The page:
informs me, which are known to spell the word with ß. The Latin version of Clar. (though not of Boern.) has Silbanus. The solitary instance of EiBavos in the Vatican is probably (as Mr Hort suggests) only one of several indications of the Vatican scribe being familiar with Latin; the confusion of v and to being common in early as well as late Latin biblical MSS.; e.g. the Codex Vercellensis of the Gospels (middle of 4th cent.; i.e. same date as the Vatican).

What then was the value of ß? Not I think that of the labiodental v. For the only argument that is brought for this value is that it has this value in modern Greek. I do not doubt that some Greek speakers give it this sound, but I am not disposed to admit that all those who think they hear this sound are right. The truth is there is a labial f and v, as well as a labio-dental f and v, and by those who are not familiar with the labial the sound is often taken for that of the labio-dental. Mr Ellis (p. 518) says of an eminent modern Greek, “The letters B, 0 seem to be naturally pronounced by Prof. Valetta as a labial v and f, but when he became particularly emphatic he made them the labio-dental v and f.' Mr Geldart (Fourn. of Philology for 1869, II. P. 159) says, ' B is pronounced in • Greece not like our v but like the German w, only much more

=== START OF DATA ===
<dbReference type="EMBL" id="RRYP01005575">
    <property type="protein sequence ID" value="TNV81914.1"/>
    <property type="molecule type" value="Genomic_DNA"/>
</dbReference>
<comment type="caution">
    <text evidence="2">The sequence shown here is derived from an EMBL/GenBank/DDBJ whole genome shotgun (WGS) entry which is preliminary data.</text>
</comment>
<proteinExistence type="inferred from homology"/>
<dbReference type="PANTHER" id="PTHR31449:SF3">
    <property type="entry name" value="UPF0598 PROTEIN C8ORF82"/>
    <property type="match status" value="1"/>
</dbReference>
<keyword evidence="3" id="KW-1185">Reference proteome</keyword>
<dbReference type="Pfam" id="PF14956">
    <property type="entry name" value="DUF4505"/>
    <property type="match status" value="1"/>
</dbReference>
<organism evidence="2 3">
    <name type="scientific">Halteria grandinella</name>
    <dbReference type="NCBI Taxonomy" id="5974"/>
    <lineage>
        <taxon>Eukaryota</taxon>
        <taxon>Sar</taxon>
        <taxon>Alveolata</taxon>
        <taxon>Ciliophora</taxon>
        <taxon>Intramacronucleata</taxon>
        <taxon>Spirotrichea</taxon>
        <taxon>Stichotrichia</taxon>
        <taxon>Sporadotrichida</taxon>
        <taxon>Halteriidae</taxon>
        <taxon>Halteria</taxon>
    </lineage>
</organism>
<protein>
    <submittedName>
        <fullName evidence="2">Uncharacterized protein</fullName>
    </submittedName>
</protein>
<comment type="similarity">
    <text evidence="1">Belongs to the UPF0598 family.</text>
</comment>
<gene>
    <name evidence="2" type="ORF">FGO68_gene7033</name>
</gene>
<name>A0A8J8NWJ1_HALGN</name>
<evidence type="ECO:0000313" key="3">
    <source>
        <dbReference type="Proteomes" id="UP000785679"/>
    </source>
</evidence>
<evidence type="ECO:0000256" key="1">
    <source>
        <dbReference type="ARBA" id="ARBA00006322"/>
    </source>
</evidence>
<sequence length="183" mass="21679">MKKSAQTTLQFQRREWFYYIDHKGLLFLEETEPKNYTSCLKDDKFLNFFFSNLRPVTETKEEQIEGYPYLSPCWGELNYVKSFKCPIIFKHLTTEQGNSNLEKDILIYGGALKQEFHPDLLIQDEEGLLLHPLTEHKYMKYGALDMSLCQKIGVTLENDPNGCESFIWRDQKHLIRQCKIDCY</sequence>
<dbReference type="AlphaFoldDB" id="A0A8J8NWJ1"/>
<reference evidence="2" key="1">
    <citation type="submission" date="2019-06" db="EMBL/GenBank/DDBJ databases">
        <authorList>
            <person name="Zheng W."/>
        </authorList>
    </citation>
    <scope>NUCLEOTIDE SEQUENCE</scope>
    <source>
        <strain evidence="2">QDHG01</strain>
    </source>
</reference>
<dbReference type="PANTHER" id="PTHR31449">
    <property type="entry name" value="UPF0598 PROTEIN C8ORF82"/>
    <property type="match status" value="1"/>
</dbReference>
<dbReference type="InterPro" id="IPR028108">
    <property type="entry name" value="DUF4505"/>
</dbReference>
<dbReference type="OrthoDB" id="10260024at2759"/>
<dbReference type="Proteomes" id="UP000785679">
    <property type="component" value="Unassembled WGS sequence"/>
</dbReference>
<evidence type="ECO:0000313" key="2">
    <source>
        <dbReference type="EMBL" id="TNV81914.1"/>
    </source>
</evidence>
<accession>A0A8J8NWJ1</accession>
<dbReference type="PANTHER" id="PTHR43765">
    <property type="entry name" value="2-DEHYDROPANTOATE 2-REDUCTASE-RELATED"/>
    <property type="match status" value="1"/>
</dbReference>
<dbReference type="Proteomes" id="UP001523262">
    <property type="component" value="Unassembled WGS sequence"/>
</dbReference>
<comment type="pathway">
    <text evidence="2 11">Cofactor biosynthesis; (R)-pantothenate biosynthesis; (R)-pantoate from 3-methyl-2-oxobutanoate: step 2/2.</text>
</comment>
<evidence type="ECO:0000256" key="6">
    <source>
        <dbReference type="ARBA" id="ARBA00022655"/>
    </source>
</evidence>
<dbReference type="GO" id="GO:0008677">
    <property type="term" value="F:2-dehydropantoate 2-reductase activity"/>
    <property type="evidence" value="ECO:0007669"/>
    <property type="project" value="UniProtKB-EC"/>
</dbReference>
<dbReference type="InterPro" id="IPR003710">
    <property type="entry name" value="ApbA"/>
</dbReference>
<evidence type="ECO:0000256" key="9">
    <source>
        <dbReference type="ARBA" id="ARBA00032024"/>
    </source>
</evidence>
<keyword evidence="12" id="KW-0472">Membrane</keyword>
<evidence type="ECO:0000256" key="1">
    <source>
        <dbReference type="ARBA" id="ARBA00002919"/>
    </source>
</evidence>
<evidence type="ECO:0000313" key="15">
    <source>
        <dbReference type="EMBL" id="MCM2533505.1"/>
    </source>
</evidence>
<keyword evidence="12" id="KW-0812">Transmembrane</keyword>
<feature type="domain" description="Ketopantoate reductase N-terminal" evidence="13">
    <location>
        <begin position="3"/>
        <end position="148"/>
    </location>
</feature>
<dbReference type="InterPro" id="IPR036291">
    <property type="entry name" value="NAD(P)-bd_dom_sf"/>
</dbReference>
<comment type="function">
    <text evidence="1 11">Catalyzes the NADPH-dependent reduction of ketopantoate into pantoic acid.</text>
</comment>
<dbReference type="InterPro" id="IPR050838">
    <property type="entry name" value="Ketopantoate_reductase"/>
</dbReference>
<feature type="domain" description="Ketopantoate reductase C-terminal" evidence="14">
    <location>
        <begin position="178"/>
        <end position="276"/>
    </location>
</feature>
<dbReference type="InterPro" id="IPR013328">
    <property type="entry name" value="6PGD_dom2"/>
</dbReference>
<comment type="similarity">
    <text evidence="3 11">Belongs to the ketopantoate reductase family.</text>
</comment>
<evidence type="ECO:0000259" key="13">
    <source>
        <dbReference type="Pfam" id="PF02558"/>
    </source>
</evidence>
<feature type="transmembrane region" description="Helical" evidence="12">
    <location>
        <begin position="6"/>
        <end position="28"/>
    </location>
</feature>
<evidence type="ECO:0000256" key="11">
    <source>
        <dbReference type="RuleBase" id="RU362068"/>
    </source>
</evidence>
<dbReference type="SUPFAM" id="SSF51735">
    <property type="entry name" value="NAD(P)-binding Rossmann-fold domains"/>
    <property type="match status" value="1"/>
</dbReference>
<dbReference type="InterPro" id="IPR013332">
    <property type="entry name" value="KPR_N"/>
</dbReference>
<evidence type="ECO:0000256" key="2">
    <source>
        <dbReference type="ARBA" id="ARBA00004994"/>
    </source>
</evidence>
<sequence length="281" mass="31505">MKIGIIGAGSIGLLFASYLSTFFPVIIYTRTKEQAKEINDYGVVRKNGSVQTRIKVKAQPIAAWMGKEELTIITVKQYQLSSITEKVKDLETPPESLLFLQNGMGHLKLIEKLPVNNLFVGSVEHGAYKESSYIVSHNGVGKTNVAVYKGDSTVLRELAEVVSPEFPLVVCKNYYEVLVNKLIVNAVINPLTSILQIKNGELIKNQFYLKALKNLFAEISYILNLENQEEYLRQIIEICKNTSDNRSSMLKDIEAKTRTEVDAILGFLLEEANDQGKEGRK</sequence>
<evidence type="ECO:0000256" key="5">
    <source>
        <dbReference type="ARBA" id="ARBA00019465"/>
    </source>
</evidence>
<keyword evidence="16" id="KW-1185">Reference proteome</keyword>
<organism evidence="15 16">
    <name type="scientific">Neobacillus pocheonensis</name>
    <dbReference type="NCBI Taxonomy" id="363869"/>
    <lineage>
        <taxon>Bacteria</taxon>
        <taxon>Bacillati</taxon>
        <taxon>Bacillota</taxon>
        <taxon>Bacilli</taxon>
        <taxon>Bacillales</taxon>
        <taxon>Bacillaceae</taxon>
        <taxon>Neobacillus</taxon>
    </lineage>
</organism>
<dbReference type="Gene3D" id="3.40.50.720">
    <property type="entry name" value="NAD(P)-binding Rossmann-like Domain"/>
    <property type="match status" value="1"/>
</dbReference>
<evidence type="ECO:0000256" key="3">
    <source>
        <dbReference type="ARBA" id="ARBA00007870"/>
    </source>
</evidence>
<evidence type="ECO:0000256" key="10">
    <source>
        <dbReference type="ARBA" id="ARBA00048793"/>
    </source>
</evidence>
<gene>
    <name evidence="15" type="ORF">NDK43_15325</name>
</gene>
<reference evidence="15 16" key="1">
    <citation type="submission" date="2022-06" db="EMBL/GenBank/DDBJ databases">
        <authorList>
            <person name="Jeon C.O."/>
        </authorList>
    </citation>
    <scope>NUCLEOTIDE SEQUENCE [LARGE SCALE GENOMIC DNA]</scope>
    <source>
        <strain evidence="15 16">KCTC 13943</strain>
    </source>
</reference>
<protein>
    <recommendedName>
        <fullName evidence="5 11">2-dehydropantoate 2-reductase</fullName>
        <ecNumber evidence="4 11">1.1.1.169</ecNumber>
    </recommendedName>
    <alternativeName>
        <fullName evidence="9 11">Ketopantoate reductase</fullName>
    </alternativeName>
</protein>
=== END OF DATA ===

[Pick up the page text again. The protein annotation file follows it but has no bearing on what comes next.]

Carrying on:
strongly and explosively, if one may use the word. It is not • sounded by bringing together the lower lip and the upper teeth, " but by compressing the two lips together. So tood, and the consonantal sound of v, are pure lip-letters, and very different in * point of formation from f or v.' (See also Appendix A. xviii.) It is obvious that a sound like this stands in at least as close a relation to the English w as to the English v.

Here then we meet with a solution of the difficulties presented by the confusion of Latin v with b, by the occasional representation of Latin v by B, and by the historical substitution of the labiodental v in the Romance languages for the Latin v.

The phonetic pedigree of the Romance v might be at once stated as: I. u vowel; 2. French ou, pronounced as in oui; 3. English w; 4. Labial v; 5. Labio-dental v. But I do not assert that this represents an historical succession in a single line. It is very probable that the labial v existed dialectically in Italy (and probably in Greece) in classical times, and that this accounts for such instances of the tran